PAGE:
Securing consensus on bank resolution will be uphill battle for EU ministers

In a packed agenda, the big challenge at today’s meeting will be political discussion on bank resolution and recovery

British chancellor George Osborne: likely to argue that countries should be given discretion on how to apply the bail-in rules. Photograph: PA

British chancellor George Osborne: likely to argue that countries should be given discretion on how to apply the bail-in rules. Photograph: PA


EU finance ministers meeting today for their penultimate gathering under the Irish presidency of the EU council face a packed agenda.

First under discussion is tax evasion and tax fraud, which has moved up the political agenda in recent months.

Member states are expected to give the go-ahead for negotiations to start between the European Commission and non-EU countries such as Monaco and San Marino on existing tax agreements.

Progress is also expected on amending the EU’s savings tax directive, a key piece of EU legislation that obliges countries to share information on savings income.

Stance softening
Austria, the only EU state not to adhere to the automatic exchange of information about foreign-held bank accounts, is believed to have softened its resistance to the exchange of bank account information. But any agreement on strengthening EU rules on the taxation of savings income is unlikely to be signed off on until next week’s meeting of EU leaders.

The real challenge today will be the political discussion on bank resolution and recovery.

The Irish presidency faces an uphill battle in securing even broad-based political consensus on the issue.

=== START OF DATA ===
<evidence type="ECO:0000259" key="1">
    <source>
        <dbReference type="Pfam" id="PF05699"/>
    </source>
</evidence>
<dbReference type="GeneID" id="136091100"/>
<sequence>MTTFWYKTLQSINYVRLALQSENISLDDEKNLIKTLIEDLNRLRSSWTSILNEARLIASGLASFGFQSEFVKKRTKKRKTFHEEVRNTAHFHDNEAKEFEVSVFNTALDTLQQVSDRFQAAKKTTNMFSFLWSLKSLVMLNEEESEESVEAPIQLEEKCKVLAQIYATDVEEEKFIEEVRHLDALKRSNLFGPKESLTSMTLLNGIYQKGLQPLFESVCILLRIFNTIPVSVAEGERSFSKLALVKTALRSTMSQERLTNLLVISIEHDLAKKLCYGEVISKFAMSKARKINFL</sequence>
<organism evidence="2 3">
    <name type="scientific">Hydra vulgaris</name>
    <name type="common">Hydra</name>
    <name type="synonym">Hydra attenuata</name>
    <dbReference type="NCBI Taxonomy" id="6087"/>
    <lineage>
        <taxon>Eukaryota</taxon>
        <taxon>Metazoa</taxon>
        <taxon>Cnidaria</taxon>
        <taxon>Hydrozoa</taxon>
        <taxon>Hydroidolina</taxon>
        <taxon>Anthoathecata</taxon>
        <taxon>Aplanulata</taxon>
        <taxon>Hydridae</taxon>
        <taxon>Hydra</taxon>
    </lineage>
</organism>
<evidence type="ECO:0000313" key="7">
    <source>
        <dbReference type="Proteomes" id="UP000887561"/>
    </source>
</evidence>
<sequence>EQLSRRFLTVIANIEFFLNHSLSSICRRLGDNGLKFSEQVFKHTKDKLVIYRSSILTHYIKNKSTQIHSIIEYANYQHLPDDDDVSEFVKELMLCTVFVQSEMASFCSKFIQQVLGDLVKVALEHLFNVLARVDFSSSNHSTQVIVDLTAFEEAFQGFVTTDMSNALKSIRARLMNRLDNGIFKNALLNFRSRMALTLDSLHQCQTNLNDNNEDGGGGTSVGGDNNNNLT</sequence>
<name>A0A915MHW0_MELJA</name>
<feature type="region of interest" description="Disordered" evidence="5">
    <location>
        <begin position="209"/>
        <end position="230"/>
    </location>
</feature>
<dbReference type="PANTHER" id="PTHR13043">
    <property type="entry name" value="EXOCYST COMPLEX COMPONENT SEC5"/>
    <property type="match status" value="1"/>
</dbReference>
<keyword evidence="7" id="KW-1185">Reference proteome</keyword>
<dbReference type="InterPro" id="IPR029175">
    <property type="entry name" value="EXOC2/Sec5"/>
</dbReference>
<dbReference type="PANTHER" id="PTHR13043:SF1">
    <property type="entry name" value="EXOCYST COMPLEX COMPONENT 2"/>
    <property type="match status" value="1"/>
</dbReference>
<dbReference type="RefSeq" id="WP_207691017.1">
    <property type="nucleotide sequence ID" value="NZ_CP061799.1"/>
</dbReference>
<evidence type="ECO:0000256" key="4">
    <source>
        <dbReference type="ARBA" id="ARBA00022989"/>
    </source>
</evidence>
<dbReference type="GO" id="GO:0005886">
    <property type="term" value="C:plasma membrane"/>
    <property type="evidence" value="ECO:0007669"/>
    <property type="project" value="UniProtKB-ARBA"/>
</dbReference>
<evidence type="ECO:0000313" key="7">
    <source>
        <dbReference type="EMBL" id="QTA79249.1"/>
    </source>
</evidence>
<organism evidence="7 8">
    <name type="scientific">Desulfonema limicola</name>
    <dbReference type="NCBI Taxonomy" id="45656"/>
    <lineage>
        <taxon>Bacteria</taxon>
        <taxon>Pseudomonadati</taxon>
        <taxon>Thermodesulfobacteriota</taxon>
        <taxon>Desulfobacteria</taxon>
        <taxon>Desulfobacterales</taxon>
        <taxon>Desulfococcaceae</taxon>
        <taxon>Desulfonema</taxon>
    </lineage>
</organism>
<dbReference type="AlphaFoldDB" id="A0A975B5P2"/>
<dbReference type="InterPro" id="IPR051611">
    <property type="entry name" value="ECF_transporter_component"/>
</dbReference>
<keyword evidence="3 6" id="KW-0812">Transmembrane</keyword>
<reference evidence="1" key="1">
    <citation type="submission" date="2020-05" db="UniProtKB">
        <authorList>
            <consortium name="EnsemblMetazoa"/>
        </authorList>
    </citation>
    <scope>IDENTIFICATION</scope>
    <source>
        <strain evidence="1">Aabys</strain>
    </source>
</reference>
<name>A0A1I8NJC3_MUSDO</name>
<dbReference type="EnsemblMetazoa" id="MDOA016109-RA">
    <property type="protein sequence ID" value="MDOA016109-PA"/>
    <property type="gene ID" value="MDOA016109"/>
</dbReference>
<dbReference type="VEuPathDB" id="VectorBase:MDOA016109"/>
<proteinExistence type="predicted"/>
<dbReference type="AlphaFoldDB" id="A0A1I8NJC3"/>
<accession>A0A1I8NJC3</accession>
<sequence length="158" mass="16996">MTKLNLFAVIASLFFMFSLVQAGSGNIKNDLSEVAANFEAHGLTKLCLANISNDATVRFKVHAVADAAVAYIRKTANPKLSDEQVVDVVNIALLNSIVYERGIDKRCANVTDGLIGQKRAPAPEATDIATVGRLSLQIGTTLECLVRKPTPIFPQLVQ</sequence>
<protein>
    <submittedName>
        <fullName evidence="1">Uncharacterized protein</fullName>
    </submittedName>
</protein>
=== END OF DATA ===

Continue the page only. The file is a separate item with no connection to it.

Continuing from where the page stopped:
With an agreement on the single supervisory mechanism earlier this year, the focus has shifted to forging common rules for banking resolution and recovery, as EU policy strives to shift the burden of future bank failures away from taxpayers and onto private creditors, including bondholders and depositors. But Germany’s lukewarm response to the concept of banking union has weighed on discussions.

Call for flexibility
Britain in particular is calling for greater flexibility on the single resolution rules, with British chancellor George Osborne likely to argue that countries should be given discretion on how to apply the bail-in rules. Critics of the new regime say a deposit-preference system advocated by the Irish presidency – that prescribes which creditors must be bailed in in the event of a bank wind-down – could lead to some financial destabilisation.

Flexibility is a key point of discussion in today’s talks. As Minister for Finance Michael Noonan said yesterday, sanctioning too much flexibility could lead to distortions between countries and undermine the single market. “What we’re looking for is banking union, where everybody plays by common rules,” he said.

Whether all countries are prepared to sign up to an integrated single-rule system for banking should become clearer today.

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